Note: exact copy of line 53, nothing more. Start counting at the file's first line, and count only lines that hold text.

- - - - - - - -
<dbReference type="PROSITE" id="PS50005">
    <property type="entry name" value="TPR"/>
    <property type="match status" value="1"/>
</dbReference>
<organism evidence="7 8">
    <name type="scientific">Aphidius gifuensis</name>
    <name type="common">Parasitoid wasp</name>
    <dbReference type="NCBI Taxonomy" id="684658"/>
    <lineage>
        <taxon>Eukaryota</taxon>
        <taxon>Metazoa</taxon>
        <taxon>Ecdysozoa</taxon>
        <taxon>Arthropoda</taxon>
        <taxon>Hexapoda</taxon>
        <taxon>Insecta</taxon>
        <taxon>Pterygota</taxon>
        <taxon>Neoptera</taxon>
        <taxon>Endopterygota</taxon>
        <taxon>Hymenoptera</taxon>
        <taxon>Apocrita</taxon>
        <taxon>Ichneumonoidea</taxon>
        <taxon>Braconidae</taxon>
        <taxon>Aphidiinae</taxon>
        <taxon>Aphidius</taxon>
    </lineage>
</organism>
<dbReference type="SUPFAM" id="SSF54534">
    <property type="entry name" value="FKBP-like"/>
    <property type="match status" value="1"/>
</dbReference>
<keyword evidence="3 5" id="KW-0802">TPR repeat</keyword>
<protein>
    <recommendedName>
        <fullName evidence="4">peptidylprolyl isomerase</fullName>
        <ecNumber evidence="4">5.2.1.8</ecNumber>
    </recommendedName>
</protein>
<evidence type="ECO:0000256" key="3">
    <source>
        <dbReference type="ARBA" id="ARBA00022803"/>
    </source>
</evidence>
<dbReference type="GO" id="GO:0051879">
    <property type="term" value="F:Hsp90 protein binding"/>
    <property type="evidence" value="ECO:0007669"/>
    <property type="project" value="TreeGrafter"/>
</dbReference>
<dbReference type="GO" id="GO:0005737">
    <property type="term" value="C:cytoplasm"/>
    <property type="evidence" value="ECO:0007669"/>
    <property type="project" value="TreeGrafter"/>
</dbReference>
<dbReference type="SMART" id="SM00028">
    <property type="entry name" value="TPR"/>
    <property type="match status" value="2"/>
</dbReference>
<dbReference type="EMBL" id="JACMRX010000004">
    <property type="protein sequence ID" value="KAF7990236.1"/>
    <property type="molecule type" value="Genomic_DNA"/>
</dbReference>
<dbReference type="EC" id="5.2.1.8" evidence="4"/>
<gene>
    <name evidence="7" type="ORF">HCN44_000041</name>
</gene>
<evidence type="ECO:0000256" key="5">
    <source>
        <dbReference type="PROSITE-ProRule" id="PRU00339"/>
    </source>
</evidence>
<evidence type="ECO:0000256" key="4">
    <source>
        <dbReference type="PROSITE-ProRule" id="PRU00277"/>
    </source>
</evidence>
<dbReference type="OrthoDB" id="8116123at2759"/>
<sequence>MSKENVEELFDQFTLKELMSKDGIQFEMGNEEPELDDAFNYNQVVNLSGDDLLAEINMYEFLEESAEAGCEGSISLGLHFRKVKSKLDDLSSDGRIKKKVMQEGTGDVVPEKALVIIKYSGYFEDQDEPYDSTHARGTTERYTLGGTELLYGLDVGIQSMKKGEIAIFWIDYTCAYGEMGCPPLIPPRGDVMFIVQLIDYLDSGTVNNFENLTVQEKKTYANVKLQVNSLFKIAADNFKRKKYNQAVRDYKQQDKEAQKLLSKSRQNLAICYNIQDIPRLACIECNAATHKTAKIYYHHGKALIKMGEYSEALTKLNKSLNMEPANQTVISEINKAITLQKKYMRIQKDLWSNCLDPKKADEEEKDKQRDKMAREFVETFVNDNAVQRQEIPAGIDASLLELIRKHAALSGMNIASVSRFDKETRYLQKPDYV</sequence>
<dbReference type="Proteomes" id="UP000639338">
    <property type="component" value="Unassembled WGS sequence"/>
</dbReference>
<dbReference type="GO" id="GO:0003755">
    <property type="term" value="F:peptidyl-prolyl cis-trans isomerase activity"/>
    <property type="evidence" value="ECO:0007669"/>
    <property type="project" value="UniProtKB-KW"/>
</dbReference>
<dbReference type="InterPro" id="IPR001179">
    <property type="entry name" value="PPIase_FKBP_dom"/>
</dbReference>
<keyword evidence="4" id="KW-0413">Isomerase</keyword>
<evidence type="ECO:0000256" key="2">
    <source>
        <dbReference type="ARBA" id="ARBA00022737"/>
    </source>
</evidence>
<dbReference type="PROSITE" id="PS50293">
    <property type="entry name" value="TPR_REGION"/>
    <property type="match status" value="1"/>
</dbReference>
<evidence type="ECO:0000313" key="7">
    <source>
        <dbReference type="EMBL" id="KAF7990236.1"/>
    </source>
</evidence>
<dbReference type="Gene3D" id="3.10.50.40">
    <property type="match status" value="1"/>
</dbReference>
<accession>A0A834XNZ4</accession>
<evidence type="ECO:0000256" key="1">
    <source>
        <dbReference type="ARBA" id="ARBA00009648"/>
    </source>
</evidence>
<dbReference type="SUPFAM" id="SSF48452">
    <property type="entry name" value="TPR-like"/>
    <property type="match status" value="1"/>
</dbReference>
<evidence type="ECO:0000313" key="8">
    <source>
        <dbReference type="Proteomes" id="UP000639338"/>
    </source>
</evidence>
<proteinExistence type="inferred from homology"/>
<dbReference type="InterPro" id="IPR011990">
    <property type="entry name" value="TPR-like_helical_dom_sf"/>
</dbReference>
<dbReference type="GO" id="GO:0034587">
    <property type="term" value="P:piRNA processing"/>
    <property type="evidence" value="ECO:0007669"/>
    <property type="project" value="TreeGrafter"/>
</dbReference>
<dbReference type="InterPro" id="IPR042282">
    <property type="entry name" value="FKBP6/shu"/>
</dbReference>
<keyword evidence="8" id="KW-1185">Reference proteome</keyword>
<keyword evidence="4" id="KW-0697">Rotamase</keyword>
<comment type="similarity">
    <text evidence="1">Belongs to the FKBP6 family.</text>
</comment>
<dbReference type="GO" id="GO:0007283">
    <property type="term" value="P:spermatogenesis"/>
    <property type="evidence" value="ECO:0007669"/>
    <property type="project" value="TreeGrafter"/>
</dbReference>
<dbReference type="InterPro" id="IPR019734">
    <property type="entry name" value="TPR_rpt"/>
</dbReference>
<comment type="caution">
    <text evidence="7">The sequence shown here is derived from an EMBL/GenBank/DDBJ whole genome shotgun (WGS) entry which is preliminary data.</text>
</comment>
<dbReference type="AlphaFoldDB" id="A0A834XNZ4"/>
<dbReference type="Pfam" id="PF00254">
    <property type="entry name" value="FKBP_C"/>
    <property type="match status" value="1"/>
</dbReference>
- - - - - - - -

<dbReference type="SMART" id="SM00028">